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Wrong or Right, Black or White: An Analysis of “To Kill a Mockingbird”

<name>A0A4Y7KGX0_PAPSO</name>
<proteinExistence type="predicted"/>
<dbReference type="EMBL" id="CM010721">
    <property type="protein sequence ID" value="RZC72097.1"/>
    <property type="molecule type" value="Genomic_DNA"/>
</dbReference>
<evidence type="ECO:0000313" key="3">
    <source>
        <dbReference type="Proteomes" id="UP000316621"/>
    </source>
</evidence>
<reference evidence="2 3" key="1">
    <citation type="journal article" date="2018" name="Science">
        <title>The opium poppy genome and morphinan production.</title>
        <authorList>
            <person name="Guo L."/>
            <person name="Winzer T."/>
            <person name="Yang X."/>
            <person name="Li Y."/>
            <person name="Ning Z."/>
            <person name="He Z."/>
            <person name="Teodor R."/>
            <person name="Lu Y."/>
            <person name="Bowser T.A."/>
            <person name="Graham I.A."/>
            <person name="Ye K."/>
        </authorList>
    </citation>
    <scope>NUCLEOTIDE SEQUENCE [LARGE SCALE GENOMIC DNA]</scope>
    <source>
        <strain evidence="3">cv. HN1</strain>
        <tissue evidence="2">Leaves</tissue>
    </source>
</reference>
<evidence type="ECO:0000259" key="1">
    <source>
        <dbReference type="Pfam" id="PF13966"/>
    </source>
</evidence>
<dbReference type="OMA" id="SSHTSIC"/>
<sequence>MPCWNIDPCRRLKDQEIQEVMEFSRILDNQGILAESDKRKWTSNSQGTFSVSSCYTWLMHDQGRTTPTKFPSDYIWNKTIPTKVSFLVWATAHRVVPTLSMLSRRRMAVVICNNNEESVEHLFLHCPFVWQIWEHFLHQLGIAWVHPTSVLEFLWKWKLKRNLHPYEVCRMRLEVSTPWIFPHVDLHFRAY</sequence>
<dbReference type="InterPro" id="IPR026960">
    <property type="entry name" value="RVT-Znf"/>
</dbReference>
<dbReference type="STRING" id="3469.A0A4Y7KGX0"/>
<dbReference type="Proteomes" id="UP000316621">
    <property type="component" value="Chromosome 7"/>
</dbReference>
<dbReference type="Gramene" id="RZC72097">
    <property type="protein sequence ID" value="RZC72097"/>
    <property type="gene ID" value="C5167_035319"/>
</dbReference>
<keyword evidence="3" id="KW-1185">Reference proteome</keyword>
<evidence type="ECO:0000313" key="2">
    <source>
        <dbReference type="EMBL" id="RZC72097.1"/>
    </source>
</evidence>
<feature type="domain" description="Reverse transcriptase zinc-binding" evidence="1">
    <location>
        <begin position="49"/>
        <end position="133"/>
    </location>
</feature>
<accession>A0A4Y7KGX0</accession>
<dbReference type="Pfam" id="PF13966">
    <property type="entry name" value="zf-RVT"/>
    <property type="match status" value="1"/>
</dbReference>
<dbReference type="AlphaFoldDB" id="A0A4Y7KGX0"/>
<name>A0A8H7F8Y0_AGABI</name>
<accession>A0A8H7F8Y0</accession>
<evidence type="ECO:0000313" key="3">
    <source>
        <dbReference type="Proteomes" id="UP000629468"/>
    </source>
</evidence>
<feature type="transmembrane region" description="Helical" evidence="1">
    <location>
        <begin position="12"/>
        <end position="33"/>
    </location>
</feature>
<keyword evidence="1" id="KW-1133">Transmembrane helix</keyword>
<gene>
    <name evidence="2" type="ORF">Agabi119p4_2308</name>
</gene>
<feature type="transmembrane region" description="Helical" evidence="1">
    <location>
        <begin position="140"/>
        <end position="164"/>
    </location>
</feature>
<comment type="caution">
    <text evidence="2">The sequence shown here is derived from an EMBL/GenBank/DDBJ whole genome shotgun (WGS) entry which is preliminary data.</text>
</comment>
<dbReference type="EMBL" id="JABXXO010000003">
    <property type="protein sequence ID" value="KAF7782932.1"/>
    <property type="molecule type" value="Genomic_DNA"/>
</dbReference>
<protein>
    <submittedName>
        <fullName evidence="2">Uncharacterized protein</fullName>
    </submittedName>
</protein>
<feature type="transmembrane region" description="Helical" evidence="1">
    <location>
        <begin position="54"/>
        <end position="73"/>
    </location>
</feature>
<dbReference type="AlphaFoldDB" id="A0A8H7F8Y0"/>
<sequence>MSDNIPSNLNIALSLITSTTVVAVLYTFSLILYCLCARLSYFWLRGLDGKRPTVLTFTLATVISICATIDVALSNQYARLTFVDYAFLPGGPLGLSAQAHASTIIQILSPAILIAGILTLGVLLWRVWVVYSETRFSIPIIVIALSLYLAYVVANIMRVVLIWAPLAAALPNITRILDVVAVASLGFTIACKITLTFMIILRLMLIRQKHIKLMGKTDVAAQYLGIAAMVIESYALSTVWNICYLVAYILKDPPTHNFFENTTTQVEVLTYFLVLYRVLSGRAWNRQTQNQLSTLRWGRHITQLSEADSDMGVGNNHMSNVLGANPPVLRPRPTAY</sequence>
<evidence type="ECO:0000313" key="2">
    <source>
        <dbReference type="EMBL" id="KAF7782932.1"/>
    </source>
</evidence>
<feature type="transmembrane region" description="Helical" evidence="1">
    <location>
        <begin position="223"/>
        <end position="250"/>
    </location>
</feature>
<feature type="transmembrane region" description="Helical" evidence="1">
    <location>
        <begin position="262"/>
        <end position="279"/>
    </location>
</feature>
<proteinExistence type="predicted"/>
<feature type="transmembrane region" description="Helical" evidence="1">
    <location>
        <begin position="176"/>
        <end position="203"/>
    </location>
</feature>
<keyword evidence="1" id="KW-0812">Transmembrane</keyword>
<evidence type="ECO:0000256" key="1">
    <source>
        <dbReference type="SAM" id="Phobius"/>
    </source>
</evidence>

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    “Don’t judge a book by it’s cover” is a popular saying that means one should not prejudice the worth of someone or something by its outer appearance. The prevalence of this prejudice in To Kill a Mockingbird, is shown through the unfair treatment of African-Americans based on racial, societal, and gender stereotypes. By juxtapositioning good and evil, transitioning innocence to impurity, and symbolizing the Mockingbird, Harper Lee’s To Kill a Mockingbird demonstrates the devastating outcome of racial injustice in Maycomb, Alabama during the Great Depression. One of the ways Harper Lee explores racial injustice is due to the moral nature of good and evil human beings.